Southern Europe Just Got Its First International Dark Sky Park
A new International Dark Sky Community has been named.
The International Dark-Sky Association (IDA) has certified a new International Dark Sky Community (IDSC), a designation given to cities or regions that make adjustments to protect the night sky for everyone to enjoy.
It has given the honor to Jelsa in Croatia, located on the island of Hvar. The municipality includes 12 settlements, according to the IDA. It becomes the first IDSC in Croatia and the first in all of Southern Europe. Its commitment to "protecting dark skies from light pollution" makes Jelsa the 37th Dark Sky Community in the world, including 24 in the US.
To acquire the title, Jelsa changed 82% of its unshielded public lighting to fully shielded, 3000K lighting, which helps prevent rampant light pollution from obstructing views of the night sky. "The Municipality of Jelsa is setting a high standard for other communities in this country and region of the world to follow," Ashley Wilson, IDA Director of Conservation, said. "We are pleased to recognize Jelsa as a distinguished leader in demonstrating that proper use of lighting can benefit both human wellbeing and the nocturnal environment within and outside our communities."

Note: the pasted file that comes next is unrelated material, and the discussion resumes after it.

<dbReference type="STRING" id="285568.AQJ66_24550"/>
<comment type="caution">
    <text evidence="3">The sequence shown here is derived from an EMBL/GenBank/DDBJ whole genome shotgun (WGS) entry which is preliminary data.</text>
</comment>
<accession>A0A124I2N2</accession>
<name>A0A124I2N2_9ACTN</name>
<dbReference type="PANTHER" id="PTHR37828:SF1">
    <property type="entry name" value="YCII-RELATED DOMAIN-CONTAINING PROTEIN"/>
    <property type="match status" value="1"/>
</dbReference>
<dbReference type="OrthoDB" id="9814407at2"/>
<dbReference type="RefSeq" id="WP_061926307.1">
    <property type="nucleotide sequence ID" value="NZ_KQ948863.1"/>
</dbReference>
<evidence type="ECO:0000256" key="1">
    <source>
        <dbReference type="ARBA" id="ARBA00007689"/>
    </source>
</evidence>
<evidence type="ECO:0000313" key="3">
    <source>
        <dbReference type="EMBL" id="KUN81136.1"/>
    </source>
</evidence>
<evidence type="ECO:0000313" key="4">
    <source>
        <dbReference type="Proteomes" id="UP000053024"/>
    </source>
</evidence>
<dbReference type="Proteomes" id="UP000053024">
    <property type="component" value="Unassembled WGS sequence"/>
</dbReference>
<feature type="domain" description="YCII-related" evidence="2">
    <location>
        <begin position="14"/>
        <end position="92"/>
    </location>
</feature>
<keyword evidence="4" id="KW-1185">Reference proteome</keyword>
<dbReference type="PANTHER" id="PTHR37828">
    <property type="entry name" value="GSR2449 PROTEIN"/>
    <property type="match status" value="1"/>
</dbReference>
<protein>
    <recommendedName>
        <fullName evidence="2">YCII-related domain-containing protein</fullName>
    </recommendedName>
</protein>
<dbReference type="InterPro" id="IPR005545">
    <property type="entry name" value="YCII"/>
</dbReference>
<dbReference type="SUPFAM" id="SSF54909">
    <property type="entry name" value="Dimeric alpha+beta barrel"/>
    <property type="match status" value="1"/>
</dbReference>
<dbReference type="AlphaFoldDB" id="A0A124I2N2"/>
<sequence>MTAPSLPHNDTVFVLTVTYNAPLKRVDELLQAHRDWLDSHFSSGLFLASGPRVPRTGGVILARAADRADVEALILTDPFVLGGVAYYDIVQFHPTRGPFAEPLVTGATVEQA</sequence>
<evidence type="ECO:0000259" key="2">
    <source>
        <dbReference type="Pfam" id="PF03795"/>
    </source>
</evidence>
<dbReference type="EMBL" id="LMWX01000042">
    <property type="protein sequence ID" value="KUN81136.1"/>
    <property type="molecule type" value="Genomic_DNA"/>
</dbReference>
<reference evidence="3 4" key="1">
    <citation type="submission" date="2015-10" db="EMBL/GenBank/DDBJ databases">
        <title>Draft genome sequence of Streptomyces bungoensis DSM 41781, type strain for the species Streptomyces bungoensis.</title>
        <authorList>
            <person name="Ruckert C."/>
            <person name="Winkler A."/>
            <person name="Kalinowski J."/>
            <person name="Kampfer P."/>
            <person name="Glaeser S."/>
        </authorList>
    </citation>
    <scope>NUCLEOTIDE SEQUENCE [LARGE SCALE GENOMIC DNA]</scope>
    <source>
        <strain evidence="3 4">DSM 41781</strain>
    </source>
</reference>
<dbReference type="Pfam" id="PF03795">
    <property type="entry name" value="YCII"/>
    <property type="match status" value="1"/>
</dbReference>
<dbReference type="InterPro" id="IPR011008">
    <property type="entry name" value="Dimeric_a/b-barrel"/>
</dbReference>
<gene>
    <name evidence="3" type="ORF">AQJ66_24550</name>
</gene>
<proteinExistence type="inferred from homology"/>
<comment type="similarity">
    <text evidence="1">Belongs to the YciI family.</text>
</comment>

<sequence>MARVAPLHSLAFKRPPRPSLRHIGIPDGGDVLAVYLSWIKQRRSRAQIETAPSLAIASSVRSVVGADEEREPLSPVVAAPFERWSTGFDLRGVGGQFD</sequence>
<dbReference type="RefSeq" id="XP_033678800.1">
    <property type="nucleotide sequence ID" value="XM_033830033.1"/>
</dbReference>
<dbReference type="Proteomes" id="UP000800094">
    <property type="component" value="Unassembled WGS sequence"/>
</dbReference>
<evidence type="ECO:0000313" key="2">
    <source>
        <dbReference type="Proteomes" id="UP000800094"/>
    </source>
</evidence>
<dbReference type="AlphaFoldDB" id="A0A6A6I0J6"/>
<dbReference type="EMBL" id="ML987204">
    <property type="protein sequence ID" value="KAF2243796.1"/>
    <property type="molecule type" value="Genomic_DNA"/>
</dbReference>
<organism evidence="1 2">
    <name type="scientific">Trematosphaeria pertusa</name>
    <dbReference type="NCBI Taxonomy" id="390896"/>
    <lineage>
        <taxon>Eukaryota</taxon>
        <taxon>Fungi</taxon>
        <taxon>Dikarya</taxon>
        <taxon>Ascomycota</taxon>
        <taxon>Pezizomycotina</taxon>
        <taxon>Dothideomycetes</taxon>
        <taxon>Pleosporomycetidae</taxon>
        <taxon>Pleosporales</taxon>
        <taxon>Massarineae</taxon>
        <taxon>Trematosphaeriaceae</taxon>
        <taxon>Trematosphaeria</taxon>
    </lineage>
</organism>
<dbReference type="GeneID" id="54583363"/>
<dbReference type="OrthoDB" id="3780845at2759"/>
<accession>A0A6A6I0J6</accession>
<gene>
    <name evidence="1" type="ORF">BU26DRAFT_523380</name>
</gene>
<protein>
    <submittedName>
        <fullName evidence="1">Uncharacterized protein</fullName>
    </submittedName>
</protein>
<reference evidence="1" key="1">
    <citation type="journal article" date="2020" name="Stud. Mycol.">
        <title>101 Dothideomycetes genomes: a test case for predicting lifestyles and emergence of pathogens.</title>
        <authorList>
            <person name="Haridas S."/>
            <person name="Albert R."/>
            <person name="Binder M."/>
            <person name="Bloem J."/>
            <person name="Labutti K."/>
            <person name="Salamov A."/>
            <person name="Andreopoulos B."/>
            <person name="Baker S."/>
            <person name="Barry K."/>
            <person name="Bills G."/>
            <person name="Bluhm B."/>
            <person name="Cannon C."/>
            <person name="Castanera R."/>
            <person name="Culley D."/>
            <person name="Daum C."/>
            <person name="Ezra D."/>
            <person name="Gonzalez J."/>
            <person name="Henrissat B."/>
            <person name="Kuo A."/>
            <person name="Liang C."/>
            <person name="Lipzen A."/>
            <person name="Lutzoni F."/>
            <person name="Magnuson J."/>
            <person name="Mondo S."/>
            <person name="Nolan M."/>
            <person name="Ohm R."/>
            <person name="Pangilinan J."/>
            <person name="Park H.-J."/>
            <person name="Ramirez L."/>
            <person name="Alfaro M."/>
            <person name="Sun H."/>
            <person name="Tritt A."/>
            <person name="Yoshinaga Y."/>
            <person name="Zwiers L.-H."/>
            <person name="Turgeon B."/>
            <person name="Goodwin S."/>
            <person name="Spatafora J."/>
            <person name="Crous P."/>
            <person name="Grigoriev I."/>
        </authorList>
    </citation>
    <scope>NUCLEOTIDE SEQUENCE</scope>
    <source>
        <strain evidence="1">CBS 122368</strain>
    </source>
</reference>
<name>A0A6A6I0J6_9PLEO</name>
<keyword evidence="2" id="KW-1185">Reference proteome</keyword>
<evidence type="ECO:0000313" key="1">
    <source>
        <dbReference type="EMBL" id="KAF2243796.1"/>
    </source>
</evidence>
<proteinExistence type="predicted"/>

Additionally, the IDA notes that the Croatian Astronomical Union has been organizing events to raise awareness of and engagement with the dark-sky movement. Those activities include telescope observation events, activities for kids, and talks about astronomy and light pollution. Those are all part of the mission to hit the IDA requirements to show "exceptional dedication to the preservation of the night sky through the implementation and enforcement of a quality outdoor lighting ordinance, dark sky education, and citizen support of dark skies."
"I’m very happy that Jelsa succeeded in getting the International Dark Sky Community designation and hope that this gets us a step further on the road of making Jelsa an astro-touristic destination and branding Jelsa as a dark sky friendly tourist destination," Marija Marjan, director of the Jelsa Tourist Board, said.
The designation not only means that the community is protecting the ecosystem, it means that it is and will stay a wonderful place to connect to the sky, heritage, and the cosmos.